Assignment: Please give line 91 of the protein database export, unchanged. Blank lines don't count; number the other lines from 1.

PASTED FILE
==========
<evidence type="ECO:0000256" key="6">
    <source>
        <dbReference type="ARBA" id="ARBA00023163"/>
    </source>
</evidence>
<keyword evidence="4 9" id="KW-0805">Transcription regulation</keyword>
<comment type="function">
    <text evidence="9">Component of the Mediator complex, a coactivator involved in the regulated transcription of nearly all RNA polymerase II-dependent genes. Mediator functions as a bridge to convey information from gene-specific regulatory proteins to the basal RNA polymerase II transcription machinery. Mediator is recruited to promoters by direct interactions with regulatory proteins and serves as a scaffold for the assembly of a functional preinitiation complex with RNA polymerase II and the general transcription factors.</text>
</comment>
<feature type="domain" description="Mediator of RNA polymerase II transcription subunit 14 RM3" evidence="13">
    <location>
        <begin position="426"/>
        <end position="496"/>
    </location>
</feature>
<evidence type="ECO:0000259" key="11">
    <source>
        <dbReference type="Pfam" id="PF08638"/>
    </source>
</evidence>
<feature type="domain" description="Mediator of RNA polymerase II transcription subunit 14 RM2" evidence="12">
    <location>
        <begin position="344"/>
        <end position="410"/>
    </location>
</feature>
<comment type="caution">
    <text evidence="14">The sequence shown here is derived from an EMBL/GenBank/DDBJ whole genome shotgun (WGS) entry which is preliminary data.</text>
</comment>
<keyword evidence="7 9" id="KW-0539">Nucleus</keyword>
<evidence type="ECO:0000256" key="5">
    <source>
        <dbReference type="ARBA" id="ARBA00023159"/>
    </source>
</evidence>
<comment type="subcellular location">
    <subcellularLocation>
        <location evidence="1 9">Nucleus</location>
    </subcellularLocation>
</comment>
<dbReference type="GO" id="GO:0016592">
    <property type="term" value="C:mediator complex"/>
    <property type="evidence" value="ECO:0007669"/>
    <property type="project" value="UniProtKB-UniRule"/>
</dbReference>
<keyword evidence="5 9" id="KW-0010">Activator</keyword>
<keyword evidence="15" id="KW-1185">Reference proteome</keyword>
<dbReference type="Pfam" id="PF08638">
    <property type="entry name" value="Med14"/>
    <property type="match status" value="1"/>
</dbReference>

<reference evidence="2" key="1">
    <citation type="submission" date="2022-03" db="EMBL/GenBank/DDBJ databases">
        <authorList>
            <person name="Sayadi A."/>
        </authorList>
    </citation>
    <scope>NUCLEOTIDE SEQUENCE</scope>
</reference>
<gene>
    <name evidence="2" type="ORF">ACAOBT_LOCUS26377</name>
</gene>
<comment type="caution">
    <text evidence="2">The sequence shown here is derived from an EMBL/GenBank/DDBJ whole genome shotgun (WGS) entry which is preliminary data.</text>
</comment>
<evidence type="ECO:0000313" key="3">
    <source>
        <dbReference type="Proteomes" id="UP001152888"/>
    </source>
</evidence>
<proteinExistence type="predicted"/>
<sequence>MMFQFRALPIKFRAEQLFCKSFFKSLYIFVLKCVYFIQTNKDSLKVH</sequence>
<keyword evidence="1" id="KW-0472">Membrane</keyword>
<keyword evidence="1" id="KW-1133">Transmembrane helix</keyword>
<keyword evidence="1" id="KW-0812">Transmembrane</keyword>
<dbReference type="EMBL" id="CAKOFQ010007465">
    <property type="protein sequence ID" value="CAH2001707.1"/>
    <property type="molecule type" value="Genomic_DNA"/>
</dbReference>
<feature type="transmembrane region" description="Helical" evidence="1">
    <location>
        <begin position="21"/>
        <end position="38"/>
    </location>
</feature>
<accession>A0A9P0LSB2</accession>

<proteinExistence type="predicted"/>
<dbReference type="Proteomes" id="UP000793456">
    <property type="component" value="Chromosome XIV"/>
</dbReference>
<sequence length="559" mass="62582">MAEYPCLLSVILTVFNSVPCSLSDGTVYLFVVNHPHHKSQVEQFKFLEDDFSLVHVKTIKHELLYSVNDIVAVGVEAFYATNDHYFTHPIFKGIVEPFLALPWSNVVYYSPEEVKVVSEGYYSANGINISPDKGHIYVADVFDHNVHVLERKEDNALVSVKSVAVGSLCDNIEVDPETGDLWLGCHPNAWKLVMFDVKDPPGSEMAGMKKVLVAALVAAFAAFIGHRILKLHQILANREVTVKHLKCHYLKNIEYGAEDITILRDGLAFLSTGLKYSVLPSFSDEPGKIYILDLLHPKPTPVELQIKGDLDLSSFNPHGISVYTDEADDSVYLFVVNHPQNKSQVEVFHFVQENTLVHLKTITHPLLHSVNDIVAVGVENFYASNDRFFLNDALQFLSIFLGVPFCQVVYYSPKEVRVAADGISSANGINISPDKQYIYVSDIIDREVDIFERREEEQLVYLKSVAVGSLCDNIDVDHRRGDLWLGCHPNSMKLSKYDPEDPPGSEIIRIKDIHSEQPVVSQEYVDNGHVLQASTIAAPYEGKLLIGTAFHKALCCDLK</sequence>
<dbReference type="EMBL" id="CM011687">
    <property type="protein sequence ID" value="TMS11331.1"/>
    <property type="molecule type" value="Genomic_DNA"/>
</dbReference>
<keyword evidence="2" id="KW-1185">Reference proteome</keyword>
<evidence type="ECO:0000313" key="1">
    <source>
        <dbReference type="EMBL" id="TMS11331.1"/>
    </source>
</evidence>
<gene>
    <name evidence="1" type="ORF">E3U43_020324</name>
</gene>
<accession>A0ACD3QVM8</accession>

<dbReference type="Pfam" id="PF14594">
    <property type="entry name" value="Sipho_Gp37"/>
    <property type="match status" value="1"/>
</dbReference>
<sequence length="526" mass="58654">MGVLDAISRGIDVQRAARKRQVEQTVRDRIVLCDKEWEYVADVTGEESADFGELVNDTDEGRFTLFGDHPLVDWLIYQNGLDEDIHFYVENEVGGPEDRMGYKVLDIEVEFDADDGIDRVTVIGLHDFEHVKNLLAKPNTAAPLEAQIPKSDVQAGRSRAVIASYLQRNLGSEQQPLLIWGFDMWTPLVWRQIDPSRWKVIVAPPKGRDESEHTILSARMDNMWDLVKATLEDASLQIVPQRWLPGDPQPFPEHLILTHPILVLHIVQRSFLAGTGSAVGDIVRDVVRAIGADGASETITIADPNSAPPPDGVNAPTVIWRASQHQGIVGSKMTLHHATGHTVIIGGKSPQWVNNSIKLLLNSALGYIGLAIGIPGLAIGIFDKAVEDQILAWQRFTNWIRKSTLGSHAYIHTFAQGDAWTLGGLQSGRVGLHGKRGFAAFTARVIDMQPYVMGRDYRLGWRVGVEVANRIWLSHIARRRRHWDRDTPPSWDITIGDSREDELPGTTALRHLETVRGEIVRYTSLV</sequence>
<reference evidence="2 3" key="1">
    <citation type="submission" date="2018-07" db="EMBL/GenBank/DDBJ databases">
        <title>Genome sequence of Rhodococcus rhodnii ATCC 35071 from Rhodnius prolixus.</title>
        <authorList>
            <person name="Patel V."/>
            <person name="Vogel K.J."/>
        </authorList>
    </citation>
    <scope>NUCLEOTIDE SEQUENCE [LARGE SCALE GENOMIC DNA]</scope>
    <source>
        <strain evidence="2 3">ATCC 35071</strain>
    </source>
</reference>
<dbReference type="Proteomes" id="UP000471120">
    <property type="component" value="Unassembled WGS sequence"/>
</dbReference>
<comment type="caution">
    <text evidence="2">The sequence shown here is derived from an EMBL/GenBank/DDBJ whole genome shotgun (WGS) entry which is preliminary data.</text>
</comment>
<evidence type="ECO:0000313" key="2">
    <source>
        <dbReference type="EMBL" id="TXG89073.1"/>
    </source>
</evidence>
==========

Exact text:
<sequence length="559" mass="62582">MAEYPCLLSVILTVFNSVPCSLSDGTVYLFVVNHPHHKSQVEQFKFLEDDFSLVHVKTIKHELLYSVNDIVAVGVEAFYATNDHYFTHPIFKGIVEPFLALPWSNVVYYSPEEVKVVSEGYYSANGINISPDKGHIYVADVFDHNVHVLERKEDNALVSVKSVAVGSLCDNIEVDPETGDLWLGCHPNAWKLVMFDVKDPPGSEMAGMKKVLVAALVAAFAAFIGHRILKLHQILANREVTVKHLKCHYLKNIEYGAEDITILRDGLAFLSTGLKYSVLPSFSDEPGKIYILDLLHPKPTPVELQIKGDLDLSSFNPHGISVYTDEADDSVYLFVVNHPQNKSQVEVFHFVQENTLVHLKTITHPLLHSVNDIVAVGVENFYASNDRFFLNDALQFLSIFLGVPFCQVVYYSPKEVRVAADGISSANGINISPDKQYIYVSDIIDREVDIFERREEEQLVYLKSVAVGSLCDNIDVDHRRGDLWLGCHPNSMKLSKYDPEDPPGSEIIRIKDIHSEQPVVSQEYVDNGHVLQASTIAAPYEGKLLIGTAFHKALCCDLK</sequence>